02 September, 2008

Diving in Koh Tao






Koh Tao (Turtle Island) is located off the eastern shore of the Gulf of Thailand. Not far from Koh Samui and Koh Pha Ngan. It offers some of the best diving you can hope for in the waters of the gulf and, while it offers a good selection of dive sites, in my opinion, it cannot be put in the same league of sites on the west coast. Surprisingly, or perhaps not surprisingly given the rapid development on these islands, in spite of its name, over the five days of diving in the area, we did not spot a single turtle. It ultimately all depends on the kind of diving one likes and, in my personal opinion once again, although the island in itself offers plenty opportunities for rest and relaxation, diving can be either extremely exciting or extremely boring.

The dive sites the local dive operators refer as Local Sites tend to be fairly shallow dives. Some with nice coral formations and the usual suspects swimming by. Ideal for beginners or for divers who feel most comfortable at shallower depths. We dove with Planet Scuba which, like with other operators during peak season, appeared to have a tendency to revisit a limited selection of local dive sites like Japanese Garden, Twin Rocks and Mango Bay all located on the north west side of the island thus leaving us ignorant of any other local site of which the island of Koh Tao, judging from its map, appear to be rich of. So please do bear this in mind when reading this post as I can only base my judgment and thoughts on what I was ultimately able to experience. However, I don’t mean to sound negative as, in fact, there were also some exciting dives to be had at Sail Rock, which lie at south east of Koh Tao not far from Koh Pah Ngan, and the Chumphon Pinnacle (see previous post). Given their respective locations in more open, deeper waters, both can offer a greater variety of depths and sights including caves, chimneys and sharks (grey reef, black tip, bull and the occasional whale shark). The dives we conducted at the Chumphon Pinnacle were worth the entire trip to Koh Tao as far as I am concerned and will certainly provide me with the incentive to go back again with the view to explore more of the dive sites the island has to offer.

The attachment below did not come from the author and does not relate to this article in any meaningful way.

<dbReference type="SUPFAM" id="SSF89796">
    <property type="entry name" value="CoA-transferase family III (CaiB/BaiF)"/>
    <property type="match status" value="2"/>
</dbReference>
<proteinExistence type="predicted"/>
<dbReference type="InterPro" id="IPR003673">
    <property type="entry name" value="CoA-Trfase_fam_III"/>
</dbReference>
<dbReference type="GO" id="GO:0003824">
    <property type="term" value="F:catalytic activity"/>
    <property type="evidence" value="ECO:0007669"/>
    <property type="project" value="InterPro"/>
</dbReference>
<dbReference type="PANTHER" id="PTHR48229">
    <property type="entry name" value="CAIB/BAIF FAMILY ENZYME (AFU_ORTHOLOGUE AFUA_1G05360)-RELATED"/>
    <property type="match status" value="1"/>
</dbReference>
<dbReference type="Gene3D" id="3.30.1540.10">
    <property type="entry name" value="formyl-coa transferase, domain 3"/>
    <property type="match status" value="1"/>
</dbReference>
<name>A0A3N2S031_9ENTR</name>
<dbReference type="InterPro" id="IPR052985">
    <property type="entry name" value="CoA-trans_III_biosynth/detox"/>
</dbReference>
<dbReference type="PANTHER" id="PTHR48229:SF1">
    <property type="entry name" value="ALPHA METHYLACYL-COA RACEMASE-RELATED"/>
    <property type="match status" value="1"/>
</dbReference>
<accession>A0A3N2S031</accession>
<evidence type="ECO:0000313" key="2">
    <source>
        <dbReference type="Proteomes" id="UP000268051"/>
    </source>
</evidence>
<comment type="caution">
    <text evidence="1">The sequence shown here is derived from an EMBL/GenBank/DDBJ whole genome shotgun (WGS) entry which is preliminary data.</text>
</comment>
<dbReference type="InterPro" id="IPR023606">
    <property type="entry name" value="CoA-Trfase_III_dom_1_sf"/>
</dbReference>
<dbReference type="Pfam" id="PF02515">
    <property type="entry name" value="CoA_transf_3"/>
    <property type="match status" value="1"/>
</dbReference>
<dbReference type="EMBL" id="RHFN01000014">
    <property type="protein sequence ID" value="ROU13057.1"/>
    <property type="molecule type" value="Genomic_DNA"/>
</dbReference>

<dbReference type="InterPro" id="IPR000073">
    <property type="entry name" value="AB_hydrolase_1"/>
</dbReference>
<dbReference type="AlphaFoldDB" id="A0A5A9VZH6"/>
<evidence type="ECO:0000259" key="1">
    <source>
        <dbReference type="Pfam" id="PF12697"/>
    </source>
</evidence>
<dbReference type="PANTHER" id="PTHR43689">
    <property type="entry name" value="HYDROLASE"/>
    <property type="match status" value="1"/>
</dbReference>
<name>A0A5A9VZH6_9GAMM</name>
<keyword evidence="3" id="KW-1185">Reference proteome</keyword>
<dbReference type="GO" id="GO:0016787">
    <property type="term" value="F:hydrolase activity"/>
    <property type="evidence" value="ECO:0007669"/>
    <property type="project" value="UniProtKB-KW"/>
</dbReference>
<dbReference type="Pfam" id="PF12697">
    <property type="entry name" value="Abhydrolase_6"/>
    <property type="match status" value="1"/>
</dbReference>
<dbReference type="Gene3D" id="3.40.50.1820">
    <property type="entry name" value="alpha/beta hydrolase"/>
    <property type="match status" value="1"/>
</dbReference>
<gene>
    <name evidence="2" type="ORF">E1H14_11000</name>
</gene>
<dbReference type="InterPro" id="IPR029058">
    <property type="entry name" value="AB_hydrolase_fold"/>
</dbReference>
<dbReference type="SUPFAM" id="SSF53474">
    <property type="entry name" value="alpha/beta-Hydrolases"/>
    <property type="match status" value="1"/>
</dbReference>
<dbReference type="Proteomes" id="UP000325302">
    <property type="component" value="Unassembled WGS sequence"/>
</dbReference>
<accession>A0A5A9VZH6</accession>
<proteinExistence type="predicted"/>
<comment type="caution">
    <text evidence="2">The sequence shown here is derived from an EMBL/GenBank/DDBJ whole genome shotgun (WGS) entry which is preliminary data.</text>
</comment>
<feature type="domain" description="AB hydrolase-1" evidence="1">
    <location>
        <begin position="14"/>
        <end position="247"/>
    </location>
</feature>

We stayed at the Sensi Paradise Resort just off the piers at the Mae Haad Village. A very good location for divers as it is located at walking distance from all of the major dive operators offices and piers saving considerable time to and from diving excursions. A very relaxing set up with impeccable and extremely friendly service by both the local and the “imported” Burmese staff.

The entire trip was arranged through the Bangkok offices of Planet Scuba whom also have an office / dive shop in the center of Mae Haad Village in Koh Tao. They run a smooth operation and try their best to keep to their promise of keeping dive groups small and visiting sites off peak times which can make a huge difference in the quality of the experience. Their diving staff is friendly and caring, the only sour note being one member of their office staff who seemed too concerned with being paid for extras immediately, in spite of the fact that we had already booked and paid for a full 10-dive package, instead of trying to blend into the relaxed / care-free / fun attitude divers normally enjoy and look for. In any case, when seeing other dive operators boat loaded with tens of divers all heading out for the same dive sites at the same time, I was prepared to put personality issues aside and rate Planet Scuba as a good diving operation in Koh Tao.

There are two ways to reach Koh Tao. We flew with Bangkok Airways from Bangkok to Koh Samui on a 06:00 am flight to catch the 08:00 am Lomprayah high speed catamaran which put us at Koh Tao at about 10:30 am. The same operator can also be used making use of a bus service from Bangkok to Chumphon and on by ferry to Koh Tao which is a slower yet cheaper option.

All pictures shown in this post were taken by Marco Gorin whom retains copy rights.



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